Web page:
Etymology
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Gregory

masc. proper name, popular in England and Scotland by mid-12c. (Pope Gregory I sent the men who converted the English to Christianity), nativization of Late Latin Gregorius, literally "wakeful" (equivalent to Latin Vigilantius), from Greek gregorios, a derivative of gregoros "to be watchful," from PIE root *ger- (2) "to be awake" (source also of Sanskrit jagarti "he is awake," Avestan agarayeiti "wakes up, rouses"). At times confused with Latin gregarius (see gregarious).

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Definitions of Gregory

Gregory (n.)
(Roman Catholic Church) a church father known for his constant fight against perceived heresies; a saint and Doctor of the Church (329-391);
Synonyms: Gregory Nazianzen / Gregory of Nazianzen / St. Gregory of Nazianzen
Gregory (n.)
Italian pope from 1831 to 1846; conservative in politics and theology; worked to propagate Catholicism in England and the United States (1765-1846);
Synonyms: Gregory XVI / Bartolomeo Alberto Capillari
Gregory (n.)
the pope who sponsored the introduction of the modern calendar (1572-1585);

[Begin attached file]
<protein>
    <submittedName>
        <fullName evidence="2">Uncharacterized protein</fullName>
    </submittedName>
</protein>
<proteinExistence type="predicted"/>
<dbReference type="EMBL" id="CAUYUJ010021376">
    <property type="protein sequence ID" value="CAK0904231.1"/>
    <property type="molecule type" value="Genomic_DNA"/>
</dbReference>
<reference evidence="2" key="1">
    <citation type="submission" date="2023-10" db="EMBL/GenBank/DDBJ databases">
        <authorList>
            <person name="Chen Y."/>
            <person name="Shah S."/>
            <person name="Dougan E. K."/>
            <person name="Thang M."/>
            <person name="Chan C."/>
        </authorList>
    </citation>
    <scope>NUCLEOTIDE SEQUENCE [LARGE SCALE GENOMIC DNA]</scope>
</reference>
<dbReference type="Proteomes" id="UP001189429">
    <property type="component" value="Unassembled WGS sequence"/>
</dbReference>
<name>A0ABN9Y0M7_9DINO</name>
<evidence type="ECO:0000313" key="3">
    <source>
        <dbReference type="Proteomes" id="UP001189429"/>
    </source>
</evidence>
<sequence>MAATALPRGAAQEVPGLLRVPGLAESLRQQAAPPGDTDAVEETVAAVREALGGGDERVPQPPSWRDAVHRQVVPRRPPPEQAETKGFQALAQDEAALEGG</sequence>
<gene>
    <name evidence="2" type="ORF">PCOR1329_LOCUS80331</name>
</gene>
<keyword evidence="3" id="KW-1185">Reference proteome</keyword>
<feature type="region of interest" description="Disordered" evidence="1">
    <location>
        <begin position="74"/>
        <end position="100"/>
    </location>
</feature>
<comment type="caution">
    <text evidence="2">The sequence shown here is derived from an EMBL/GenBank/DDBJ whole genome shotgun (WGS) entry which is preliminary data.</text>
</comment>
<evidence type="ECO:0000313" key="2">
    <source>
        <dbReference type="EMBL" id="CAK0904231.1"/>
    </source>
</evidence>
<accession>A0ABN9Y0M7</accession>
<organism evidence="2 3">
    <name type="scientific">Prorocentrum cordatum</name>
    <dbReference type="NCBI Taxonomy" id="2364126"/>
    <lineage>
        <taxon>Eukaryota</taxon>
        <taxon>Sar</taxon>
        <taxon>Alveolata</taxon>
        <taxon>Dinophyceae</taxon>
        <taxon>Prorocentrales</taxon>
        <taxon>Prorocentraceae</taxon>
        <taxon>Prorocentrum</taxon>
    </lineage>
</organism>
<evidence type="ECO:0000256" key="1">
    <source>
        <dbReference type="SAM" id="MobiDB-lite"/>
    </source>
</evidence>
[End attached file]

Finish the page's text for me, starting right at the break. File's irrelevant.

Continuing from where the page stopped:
Synonyms: Gregory XIII / Ugo Buoncompagni
Gregory (n.)
the Italian pope from 1406 to 1415 who worked to end the Great Schism and who retired to make it possible (1327-1417);
Synonyms: Gregory XII / Angelo Correr
Gregory (n.)
the Italian pope who fought to establish the supremacy of the pope over the Roman Catholic Church and the supremacy of the church over the state (1020-1085);
Synonyms: Gregory VII / Hildebrand
Gregory (n.)
(Roman Catholic Church) an Italian pope distinguished for his spiritual and temporal leadership; a saint and Doctor of the Church (540?-604);
Synonyms: Gregory I / Saint Gregory I / St. Gregory I / Gregory the Great
From wordnet.princeton.edu